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9-11 hijackers came through Canada: McCain - Metro US

9-11 hijackers came through Canada: McCain

John McCain is the latest high-profile politician to repeat the
diehard American falsehood that the 9-11 terrorists entered the United
States through Canada.

Just days after Janet Napolitano, the U.S. homeland security secretary,
sparked a diplomatic kerfuffle by suggesting the terrorists took a
Canadian route to the U.S. eight years ago, McCain defended her by
saying that, in fact, the former Arizona governor was correct.

“Well, some of the 9-11 hijackers did come through Canada, as
you know,” McCain, last year’s Republican presidential candidate, said
on Fox News on Friday.

The Arizona senator’s remarks prompted the Canadian embassy to
immediately reissue remarks made earlier this week by Ambassador
Michael Wilson, who reminded Americans once again that no 9-11
perpetrators came to the U.S. via Canada.

“Unfortunately, misconceptions arise on something as fundamental as where the 9-11 terrorists came from,” Wilson said.

“As the 9-11 Commission reported in July 2004, all of the 9-11
terrorists arrived in the U.S. from outside North America. They flew to
major U.S. airports. They entered the U.S. with documents issued to
them by the U.S. government. No 9-11 terrorists came from Canada.”

Crestfallen embassy officials contacted McCain’s office soon
after his Fox News remarks to set the record straight. McCain, an avid
supporter of NAFTA and a powerful friend to Canada on Capitol Hill,
recently visited the Canadian Embassy and had lunch with Wilson.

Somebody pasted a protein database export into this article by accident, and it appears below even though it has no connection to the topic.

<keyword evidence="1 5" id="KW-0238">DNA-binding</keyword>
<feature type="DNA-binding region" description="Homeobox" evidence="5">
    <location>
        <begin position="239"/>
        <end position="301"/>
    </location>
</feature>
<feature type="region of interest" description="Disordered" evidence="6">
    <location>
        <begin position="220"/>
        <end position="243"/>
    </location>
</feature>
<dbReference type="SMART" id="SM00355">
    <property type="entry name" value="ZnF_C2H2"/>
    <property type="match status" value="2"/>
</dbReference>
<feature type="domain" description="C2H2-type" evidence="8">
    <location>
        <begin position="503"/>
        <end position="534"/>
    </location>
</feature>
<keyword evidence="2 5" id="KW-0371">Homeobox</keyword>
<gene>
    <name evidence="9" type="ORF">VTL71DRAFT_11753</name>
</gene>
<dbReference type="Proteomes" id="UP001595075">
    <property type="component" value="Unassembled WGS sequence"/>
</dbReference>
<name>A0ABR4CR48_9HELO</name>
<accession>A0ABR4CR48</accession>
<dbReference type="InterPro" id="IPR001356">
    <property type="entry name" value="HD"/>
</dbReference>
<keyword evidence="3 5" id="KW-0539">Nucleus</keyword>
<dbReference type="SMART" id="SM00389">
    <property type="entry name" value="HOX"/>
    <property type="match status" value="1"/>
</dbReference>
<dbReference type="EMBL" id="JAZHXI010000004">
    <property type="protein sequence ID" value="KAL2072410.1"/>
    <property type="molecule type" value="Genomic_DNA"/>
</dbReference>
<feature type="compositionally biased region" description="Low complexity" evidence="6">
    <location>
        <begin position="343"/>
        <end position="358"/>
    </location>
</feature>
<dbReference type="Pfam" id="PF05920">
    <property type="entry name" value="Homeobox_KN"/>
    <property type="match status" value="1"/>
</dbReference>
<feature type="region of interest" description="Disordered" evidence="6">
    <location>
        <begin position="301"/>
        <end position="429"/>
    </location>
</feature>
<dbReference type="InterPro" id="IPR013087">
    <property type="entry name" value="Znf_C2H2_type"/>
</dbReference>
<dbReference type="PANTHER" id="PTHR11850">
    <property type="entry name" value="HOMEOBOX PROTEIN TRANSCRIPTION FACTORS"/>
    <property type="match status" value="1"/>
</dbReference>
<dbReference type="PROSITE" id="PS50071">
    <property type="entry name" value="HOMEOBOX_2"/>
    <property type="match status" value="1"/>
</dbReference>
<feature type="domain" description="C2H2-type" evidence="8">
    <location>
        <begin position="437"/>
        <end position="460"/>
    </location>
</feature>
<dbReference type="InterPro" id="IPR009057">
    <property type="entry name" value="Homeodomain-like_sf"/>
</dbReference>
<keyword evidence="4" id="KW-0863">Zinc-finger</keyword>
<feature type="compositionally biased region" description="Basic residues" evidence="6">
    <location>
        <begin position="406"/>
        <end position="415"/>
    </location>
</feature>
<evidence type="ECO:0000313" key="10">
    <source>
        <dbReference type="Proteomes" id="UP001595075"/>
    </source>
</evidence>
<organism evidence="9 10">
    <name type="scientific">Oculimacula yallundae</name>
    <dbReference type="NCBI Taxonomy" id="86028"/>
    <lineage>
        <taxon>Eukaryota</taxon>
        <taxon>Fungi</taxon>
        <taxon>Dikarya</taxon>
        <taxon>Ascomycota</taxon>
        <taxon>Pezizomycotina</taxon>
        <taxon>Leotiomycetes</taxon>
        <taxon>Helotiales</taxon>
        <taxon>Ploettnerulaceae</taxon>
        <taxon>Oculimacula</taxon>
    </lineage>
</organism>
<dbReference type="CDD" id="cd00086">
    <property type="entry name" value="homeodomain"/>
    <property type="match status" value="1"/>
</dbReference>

The normally reserved Wilson made his 9-11 remarks on Tuesday
following a CBC interview in which Napolitano appeared to believe that
the hijackers entered the U.S. from Canada.

She later said she had misunderstood a question asked during
the interview and was well aware there had been no Canadian 9-11
connection, but added that the Canada-U.S. border had, in the past,
posed a security risk to Americans.

The next day, Napolitano appeared at a border conference and
suggested Canada was more lax in its immigration policies than the
U.S., alleging Canadian authorities allow people into the country that
would not pass muster south of the border.

Napolitano has also ruffled diplomatic feathers with her
insistence that the Canadian border must not be treated any differently
than the U.S.-Mexican boundary, where a drug war rages and countless
illegal immigrants flood into America every year.

McCain expressed some sympathy for Canada on that front on Friday.

“The difference, obviously, is, with all due respect to the
Mexicans, there’s not corruption on our northern border,” he told Fox
News. “And, unfortunately, there is significant corruption, great
corruption and drug cartels on our southern border.”

In Washington for G7 and G20 meetings on Friday, Canada’s
finance minister expressed frustration that the Canada 9-11 myth lives
on.

“It’s unfortunate that what is a statement that is not true is
being repeated from time to time,” Jim Flaherty said. “It’s just
factually wrong … I would hope that people wouldn’t want to make
statements that are inaccurate so that we won’t hear much of that
anymore.”

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